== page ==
How to Become an Artist

Becoming an Artist in Todays Digital WorldThere are a broad range of possibilities in the art field. From a fine artist selling unique paintings, to a college professor teaching art classes, to a graphic design artist creating work for a specific company, the  artistic field is full of a variety of career paths. When looking into the art field, potential salary, necessary education, and personal interest, are all important factors in choosing the right path.

Typically when someone hopes to become an artist, they picture a glamorous world of fine art–gallery shows, creatively expressing oneself without restraint, and earning income through artwork sales. However, ignoring the serious challenges in this field and failing to plan ahead typically results in a frustrating lack of career options.

Considering What it Takes

Artists have to work hard to get noticed and stand out among their peers. The majority of fine artists are supported mainly by commissioned work or a specific career in the art world. Many fine artists become teachers, or find a niche where they are hired by clients who are looking for a certain style and subject of art. Some fine artists attend school and major in both fine art and graphic design so they are able to have a larger range of job options after graduation.

$43,470
High School or GED
None
Long-term
56,900
5%
3,100
Find Related CareersSOURCE: US Bureau of Labor Statistics
Many novices believe they can teach themselves, but this mistake results in falling behind and producing amateur work. Four years in a strong art program teaches the discipline, technique and critical eye needed in a successful art career. Developmental assignments, critiques with peers and professors, and portfolio building, are just a few of the important things art school provides. Postsecondary schooling also produces personal contacts and opens a window into the art world. A bachelor’s degree is a common requirement for graphic design artists. Fine art majors often continue on to masters programs to have a better footing in the fine art arena as well as the ability to teach college art classes themselves.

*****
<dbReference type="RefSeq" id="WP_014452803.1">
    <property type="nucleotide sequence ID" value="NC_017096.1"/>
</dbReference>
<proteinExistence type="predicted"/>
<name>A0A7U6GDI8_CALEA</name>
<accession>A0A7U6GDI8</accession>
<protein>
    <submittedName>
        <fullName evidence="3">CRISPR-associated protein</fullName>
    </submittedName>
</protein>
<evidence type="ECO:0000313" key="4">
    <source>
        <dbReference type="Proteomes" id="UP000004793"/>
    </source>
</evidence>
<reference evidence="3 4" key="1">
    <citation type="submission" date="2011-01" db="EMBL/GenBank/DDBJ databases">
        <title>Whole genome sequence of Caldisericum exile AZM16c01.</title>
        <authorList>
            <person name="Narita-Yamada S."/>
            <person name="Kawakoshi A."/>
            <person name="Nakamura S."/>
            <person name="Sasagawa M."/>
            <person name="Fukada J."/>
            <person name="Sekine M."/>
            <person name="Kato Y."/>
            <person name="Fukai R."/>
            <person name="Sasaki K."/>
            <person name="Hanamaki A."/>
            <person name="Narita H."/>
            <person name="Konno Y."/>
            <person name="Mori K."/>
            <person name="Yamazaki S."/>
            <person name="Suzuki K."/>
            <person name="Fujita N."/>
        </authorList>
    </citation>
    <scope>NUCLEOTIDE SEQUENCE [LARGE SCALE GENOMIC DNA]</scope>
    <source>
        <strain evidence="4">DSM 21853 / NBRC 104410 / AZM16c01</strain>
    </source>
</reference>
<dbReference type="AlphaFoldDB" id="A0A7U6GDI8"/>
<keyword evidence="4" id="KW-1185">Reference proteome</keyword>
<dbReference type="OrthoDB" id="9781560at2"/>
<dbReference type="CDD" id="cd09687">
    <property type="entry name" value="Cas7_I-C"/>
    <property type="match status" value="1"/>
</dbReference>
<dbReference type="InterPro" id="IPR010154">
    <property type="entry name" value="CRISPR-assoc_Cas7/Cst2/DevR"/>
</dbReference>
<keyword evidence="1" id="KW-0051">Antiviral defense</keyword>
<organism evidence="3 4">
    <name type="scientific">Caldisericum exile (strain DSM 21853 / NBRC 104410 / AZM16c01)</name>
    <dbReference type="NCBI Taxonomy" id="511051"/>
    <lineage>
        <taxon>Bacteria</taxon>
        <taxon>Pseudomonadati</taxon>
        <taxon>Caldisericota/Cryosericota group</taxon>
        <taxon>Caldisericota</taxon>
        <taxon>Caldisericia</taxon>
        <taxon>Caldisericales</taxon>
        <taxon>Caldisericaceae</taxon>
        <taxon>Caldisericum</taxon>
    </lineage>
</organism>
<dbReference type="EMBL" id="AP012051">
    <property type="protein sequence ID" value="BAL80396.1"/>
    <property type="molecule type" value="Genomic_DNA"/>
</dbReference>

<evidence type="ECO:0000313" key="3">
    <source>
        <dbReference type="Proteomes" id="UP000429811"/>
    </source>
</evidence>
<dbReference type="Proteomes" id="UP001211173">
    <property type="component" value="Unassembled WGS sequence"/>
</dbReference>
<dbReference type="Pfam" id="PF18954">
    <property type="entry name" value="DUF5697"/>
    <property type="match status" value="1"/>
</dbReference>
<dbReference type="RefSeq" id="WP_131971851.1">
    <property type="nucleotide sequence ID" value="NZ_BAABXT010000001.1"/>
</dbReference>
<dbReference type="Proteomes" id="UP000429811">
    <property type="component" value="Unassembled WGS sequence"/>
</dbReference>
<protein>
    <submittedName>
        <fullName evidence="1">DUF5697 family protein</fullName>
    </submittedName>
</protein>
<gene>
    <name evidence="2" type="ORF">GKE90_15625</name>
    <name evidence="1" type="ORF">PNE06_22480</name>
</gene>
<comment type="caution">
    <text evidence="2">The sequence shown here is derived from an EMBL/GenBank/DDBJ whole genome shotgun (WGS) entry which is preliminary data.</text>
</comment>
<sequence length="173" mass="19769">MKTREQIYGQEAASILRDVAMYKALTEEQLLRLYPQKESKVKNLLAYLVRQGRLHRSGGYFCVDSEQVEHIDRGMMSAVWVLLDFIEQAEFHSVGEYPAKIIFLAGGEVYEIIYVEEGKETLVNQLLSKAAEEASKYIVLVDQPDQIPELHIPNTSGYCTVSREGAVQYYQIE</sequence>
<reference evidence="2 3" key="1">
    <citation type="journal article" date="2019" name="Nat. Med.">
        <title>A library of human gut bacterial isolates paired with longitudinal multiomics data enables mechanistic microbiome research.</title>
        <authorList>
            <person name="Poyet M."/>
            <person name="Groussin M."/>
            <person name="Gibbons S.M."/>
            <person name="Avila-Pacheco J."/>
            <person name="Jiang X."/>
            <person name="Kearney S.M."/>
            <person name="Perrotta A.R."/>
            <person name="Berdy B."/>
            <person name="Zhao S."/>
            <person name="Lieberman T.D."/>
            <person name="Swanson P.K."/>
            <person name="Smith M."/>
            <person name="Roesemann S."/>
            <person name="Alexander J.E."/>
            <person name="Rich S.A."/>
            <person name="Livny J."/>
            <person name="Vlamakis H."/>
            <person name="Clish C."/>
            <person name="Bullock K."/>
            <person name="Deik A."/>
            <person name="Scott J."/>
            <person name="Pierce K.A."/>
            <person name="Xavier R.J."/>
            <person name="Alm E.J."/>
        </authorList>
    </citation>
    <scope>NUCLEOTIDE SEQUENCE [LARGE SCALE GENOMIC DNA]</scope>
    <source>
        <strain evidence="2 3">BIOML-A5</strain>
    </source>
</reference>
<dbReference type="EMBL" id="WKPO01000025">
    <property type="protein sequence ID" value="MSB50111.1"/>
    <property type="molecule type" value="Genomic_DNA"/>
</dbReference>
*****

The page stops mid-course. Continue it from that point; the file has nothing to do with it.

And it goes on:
The Current Job Field

According the the US Department of Labor’s Bereau of Labor Statistics (BLS), 191,440 graphic design artists were employed in 2012 while 12,480 fine artists and 92,570 college art professors were employed (estimates do not include self-employed). The average national salary for these occupations are as follows:

  • Fine Artist (creates original artwork, including Painters, Sculptors, and Illustrators) $54,000
  • Art Professor (teaches art, drama, and music, postsecondary) $73,340
  • Graphic Designer (designs for commercial or promotional needs) $48,730

Job Outlook

Considering the projected growth of jobs in the art field may help determine the specific field you want to pursue, as well as the path you will choose to take to get there. The BLS reports that the 2010-2020 job outlook for fine artists will see a 5 percent growth (slower than average) and noted, “Employment growth of artists depends, in large part, on the overall state of the economy, because purchases of art are usually optional. Craft and fine artists may find it difficult to make a living solely by selling their artwork.” Growth in the graphic design field is expected to increase by 13 percent and the BLS adds, “High job turnover should result in numerous openings. However, competition for senior graphic designer positions will be very strong.”

Paths Proven Successful

Find out exactly what it takes to get where you want to go–interview those who have been successful at doing whatever it is you want to do. Ask artists you admire what they did to get where they are and be sure to ask more than just one source for advice.

Knowing a bit about what to expect, and what it takes to get there, will help determine the career and path that is right for you.

Sources: http://www.bls.gov, http://www.nytimes.com/2011/10/31/arts/study-says-artists-have-higher-salaries.html?_r=0

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